# Derivate the forumla for the acceleration due to gravity

1. Jun 11, 2004

### cutesoqq

Hello,
Does anyone can tell me how to derivate the forumla for the acceleration due to gravity, i mean how to find the g of other planets like the moon?...

2. Jun 11, 2004

### Gokul43201

Staff Emeritus
3. Jun 12, 2004

### JohnDubYa

By the way, the term "acceleration due to gravity" is a misnomer, because it assumes g is an acceleration. It is not. The correct term, in my opinion, should be "gravitational field constant."

4. Jun 12, 2004

### cutesoqq

Sorry, do u mean that using the equation above, the g of the moon or other planets can be solve?!...Actually, I still don't really understand...

5. Jun 12, 2004

### Staff: Mentor

Start with Newton's law of gravity. Find the gravitational force on a mass (m) on the surface of a planet/moon (radius = R) due to the mass of that planet/moon (M). F = GMm/R^2. Does that make sense?

Once you have the force due to gravity, the "acceleration" due to gravity is gotten via Newton's 2nd law: a = F/m, so:

a = g = GM/R^2

Make sense?

6. Jun 12, 2004

### TeV

Yup,if the planet is a perfect sphere with radially symmetric mass distribution (density function in spherical coordinate system)

7. Jun 12, 2004

### dedaNoe

Not quite.
GM/R^2=V/R is gravitational potential (V) over that distance(R).
I don't se why it would be accel.
By the way, is every body in some gravity field if accelerating?

Last edited: Jun 12, 2004
8. Jun 12, 2004

### pmb_phy

I disagree. The term "acceleration due to gravity" refers to the fact that if you place a point test mass at a particular location then a free particle will accelerate at a rate g.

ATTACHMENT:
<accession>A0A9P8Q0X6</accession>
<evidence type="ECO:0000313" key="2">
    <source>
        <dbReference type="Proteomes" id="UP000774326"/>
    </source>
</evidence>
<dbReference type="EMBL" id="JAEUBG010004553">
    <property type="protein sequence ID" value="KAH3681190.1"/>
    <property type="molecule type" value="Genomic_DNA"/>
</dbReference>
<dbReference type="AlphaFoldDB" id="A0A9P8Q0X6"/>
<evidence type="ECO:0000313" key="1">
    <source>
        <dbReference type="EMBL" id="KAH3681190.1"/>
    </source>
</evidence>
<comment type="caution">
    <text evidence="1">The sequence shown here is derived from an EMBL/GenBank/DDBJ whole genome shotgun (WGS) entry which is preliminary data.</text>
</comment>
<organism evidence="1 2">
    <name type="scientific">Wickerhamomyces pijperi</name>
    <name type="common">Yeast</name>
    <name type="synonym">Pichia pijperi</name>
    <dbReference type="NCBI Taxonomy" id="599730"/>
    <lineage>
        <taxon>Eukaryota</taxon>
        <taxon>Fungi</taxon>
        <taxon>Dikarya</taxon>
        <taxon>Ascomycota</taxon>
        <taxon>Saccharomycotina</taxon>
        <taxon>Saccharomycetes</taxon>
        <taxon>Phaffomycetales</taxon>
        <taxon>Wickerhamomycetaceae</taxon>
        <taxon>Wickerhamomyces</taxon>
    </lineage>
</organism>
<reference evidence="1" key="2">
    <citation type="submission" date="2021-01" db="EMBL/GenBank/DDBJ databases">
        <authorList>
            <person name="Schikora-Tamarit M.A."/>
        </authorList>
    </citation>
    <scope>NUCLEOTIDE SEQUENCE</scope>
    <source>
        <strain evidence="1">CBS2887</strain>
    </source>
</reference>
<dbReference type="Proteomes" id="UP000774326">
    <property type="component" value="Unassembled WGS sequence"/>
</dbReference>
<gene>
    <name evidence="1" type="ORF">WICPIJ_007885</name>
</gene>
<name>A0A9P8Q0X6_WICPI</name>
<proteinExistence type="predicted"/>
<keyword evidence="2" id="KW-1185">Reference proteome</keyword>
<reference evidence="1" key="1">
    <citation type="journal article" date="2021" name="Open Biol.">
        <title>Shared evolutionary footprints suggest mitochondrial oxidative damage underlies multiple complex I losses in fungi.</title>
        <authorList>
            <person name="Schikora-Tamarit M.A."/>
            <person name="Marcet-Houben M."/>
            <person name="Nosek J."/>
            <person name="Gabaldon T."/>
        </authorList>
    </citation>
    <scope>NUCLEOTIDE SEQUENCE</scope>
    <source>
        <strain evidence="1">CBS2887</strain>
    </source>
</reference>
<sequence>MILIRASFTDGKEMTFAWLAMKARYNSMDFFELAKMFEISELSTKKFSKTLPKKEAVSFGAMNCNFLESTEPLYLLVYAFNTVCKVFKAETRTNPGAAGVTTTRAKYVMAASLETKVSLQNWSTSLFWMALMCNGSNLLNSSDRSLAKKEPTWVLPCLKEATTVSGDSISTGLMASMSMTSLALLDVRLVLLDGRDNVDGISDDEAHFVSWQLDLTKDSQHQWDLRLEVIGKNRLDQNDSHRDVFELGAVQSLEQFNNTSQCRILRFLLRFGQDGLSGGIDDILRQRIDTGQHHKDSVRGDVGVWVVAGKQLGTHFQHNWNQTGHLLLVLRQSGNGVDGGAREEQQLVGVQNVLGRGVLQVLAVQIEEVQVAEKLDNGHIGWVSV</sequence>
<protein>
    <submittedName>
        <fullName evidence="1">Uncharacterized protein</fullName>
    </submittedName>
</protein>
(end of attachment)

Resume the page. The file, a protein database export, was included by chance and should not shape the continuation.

Why don't you think that g is an acceleration? The term "field" as applied to both EM and Newtonian gravity refers to what happens to a free particle when a test particle is at a particular location. For gravity and EM its defined as F/m and F/q respectively.

9. Jun 12, 2004

### Staff: Mentor

What does that statement mean?
The term "acceleration due to gravity" means the acceleration a test mass would experience just due to the gravitational force. (See pmb_phy's post above.) It is a measure of the strength of the field.

10. Jun 12, 2004

### cutesoqq

Do u mean that the equation is available for any planets?! Then, I must put G be the universal gravitational constant, M be mass of the moon as well as R be the radius of the moon, right?!

11. Jun 12, 2004

### Staff: Mentor

Yes. This of course assumes a simplified model of the moon (or planet) of being spherically symmetric. (As TeV explained.) But close enough!